Originally Published by the American Psychological Association Most of us face struggles at some point in our lives. These struggles may include stress at work, difficulty with a romantic partner, or problems with a family member. Alternatively, struggles may include emotional symptoms such as depression or anxiety, behavioral problems such as having difficulty throwing useless items away or drinking alcohol too often, and cognitive symptoms such as repetitive upsetting thoughts or uncontrolled worry. Sometimes, life's struggles can be eased by taking better care of yourself and perhaps talking about the issues with a supportive friend or family member. But there may be times when these steps don't resolve the issue. When this happens, it makes sense to consider seeking the help of a qualified licensed psychologist. How do you know if therapy is needed? Two general guidelines can be helpful when considering whether you or someone you love could benefit from therapy. First, is the problem distressing? And second, is it interfering with some aspect of life? When thinking about distress, here are some issues to consider:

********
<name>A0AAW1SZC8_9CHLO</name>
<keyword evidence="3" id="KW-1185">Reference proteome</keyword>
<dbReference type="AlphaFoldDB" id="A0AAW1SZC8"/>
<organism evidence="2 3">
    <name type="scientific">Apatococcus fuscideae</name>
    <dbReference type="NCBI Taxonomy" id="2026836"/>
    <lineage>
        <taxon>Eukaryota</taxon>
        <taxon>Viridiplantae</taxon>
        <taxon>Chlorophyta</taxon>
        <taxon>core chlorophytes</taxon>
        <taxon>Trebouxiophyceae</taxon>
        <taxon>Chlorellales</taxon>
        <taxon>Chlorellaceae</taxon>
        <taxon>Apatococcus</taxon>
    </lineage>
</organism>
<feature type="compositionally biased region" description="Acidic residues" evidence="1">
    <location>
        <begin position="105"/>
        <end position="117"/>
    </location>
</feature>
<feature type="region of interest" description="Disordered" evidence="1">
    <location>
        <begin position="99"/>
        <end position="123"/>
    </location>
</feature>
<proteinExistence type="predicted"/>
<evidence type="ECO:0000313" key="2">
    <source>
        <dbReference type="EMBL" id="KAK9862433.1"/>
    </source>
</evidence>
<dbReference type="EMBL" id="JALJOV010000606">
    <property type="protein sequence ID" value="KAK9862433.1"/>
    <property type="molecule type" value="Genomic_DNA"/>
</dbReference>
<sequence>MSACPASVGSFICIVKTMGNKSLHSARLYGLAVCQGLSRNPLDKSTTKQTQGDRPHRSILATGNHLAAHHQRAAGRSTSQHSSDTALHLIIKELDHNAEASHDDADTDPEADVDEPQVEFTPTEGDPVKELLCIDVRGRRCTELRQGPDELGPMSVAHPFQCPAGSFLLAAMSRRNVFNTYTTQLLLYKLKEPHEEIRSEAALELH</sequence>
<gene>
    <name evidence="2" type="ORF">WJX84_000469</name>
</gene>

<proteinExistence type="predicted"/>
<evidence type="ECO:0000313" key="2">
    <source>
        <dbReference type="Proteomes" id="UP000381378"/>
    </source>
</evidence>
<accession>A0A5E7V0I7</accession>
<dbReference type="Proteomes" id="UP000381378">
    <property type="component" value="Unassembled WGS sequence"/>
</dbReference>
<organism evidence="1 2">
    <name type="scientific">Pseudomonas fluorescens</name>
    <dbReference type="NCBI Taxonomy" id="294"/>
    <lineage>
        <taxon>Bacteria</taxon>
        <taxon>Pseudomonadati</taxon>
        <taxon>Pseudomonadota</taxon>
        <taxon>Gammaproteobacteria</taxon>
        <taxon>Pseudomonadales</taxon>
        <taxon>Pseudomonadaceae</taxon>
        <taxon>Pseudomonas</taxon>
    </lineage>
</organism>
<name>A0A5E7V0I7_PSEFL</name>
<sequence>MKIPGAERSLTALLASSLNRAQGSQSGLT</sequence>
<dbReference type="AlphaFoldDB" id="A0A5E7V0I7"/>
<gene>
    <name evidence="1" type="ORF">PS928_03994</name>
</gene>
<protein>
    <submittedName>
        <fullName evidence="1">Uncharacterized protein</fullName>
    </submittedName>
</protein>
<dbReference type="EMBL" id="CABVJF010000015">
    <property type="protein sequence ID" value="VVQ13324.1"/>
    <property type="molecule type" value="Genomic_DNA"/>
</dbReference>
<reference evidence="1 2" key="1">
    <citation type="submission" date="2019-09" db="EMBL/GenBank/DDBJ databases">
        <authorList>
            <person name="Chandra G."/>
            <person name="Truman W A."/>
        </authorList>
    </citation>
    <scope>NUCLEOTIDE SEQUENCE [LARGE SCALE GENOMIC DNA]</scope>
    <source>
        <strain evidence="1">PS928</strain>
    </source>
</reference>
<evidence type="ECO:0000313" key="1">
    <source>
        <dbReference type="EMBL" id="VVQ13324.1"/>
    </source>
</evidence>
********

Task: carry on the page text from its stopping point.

- Do you or someone close to you spend some amount of time every week thinking about the problem?
- Is the problem embarrassing, to the point that you want to hide from others?
- Over the past few months, has the problem reduced your quality of life?
- Does the problem take up considerable time (e.g., more than an hour per day)?
- Have you curtailed your work or educational ambitions because of the problem?
- Are you re-arranging your lifestyle to accommodate the problem?